The great annual importation of gold and silver is neither for the purpose of plate nor of coin, but of foreign trade. A round-about foreign trade of consumption can be carried on more advantageously by means of these metals than of almost any other goods. As they are the universal instruments of commerce, they are more readily received in return for all commodities than any other goods; and on account of their small bulk and great value, it costs less to transport them backward and forward from one place to another than almost any other sort of merchandise, and they lose less of their value by being so transported. Of all the commodities, therefore, which are bought in one foreign country, for no other purpose but to be sold or exchanged again for some other goods in another, there are none so convenient as gold and silver. In facilitating all the different round-about foreign trades of consumption which are carried on in Great Britain consists the principal advantage of the Portugal trade; and though it is not a capital advantage, it is no doubt a considerable one.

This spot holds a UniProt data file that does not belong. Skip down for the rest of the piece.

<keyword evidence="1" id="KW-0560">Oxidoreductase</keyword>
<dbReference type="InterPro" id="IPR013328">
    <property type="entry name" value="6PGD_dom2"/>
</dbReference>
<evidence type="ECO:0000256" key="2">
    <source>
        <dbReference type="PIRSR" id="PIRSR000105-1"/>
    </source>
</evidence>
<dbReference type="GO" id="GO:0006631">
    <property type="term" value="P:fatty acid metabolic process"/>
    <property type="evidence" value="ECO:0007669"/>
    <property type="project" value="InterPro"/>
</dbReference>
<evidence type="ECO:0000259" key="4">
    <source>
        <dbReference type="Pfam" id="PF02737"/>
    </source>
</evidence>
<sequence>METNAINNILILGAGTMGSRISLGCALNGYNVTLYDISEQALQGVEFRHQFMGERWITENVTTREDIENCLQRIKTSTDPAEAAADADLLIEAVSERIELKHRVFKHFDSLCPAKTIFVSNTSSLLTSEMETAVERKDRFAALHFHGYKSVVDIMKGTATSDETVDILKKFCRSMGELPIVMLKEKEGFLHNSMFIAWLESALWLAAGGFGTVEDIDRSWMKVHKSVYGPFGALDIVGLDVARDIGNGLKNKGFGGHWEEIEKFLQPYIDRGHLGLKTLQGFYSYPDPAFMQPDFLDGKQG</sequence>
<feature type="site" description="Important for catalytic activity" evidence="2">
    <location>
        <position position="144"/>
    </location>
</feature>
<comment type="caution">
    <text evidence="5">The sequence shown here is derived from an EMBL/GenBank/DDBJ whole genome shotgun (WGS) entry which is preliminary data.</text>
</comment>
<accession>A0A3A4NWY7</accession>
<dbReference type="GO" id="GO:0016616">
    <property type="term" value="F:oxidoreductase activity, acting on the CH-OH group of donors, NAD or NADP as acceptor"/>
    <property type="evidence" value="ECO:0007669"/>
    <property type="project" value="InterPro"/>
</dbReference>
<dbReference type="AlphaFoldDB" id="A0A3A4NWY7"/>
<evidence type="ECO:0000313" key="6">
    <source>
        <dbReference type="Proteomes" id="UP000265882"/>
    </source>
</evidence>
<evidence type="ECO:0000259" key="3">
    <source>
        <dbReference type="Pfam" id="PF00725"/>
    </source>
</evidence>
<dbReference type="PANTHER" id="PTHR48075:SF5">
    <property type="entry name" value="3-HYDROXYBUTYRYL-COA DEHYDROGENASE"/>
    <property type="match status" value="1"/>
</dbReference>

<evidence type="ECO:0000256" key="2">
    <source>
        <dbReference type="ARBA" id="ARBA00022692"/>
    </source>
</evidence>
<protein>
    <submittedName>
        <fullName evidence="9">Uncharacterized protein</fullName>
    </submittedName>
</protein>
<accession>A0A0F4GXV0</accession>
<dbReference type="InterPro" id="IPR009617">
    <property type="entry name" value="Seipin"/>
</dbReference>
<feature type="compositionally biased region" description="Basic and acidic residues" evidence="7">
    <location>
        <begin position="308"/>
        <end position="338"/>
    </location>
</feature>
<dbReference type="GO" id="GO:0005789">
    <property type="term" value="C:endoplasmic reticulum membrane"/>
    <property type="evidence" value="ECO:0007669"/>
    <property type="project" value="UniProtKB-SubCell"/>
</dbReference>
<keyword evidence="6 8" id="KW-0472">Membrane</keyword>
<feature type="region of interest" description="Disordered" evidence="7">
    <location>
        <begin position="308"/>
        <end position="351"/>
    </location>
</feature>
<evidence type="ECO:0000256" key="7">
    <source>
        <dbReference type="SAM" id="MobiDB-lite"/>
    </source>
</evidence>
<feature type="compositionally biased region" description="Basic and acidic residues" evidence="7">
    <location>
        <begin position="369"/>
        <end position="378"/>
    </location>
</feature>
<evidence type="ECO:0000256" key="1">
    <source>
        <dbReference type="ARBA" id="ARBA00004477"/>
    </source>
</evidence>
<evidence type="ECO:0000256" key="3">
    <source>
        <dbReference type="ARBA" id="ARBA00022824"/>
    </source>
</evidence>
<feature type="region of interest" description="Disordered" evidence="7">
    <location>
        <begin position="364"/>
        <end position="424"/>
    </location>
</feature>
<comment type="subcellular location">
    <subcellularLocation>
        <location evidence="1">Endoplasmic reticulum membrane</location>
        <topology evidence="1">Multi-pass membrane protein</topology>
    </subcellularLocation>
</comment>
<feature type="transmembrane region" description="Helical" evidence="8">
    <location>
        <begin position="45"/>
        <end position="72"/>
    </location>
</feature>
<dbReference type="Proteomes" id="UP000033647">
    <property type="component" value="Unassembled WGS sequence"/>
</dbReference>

That any annual addition which, it can reasonably be supposed, is made either to the plate or to the coin of the kingdom, could require but a very small annual importation of gold and silver, seems evident enough; and though we had no direct trade with Portugal, this small quantity could always, somewhere or another, be very easily got.

Though the goldsmith’s trade be very considerable in Great Britain, the far. greater part of the new plate which they annually sell is made from other old plate melted down; so that the addition annually made to the whole plate of the kingdom cannot be very great, and could require but a very small annual importation.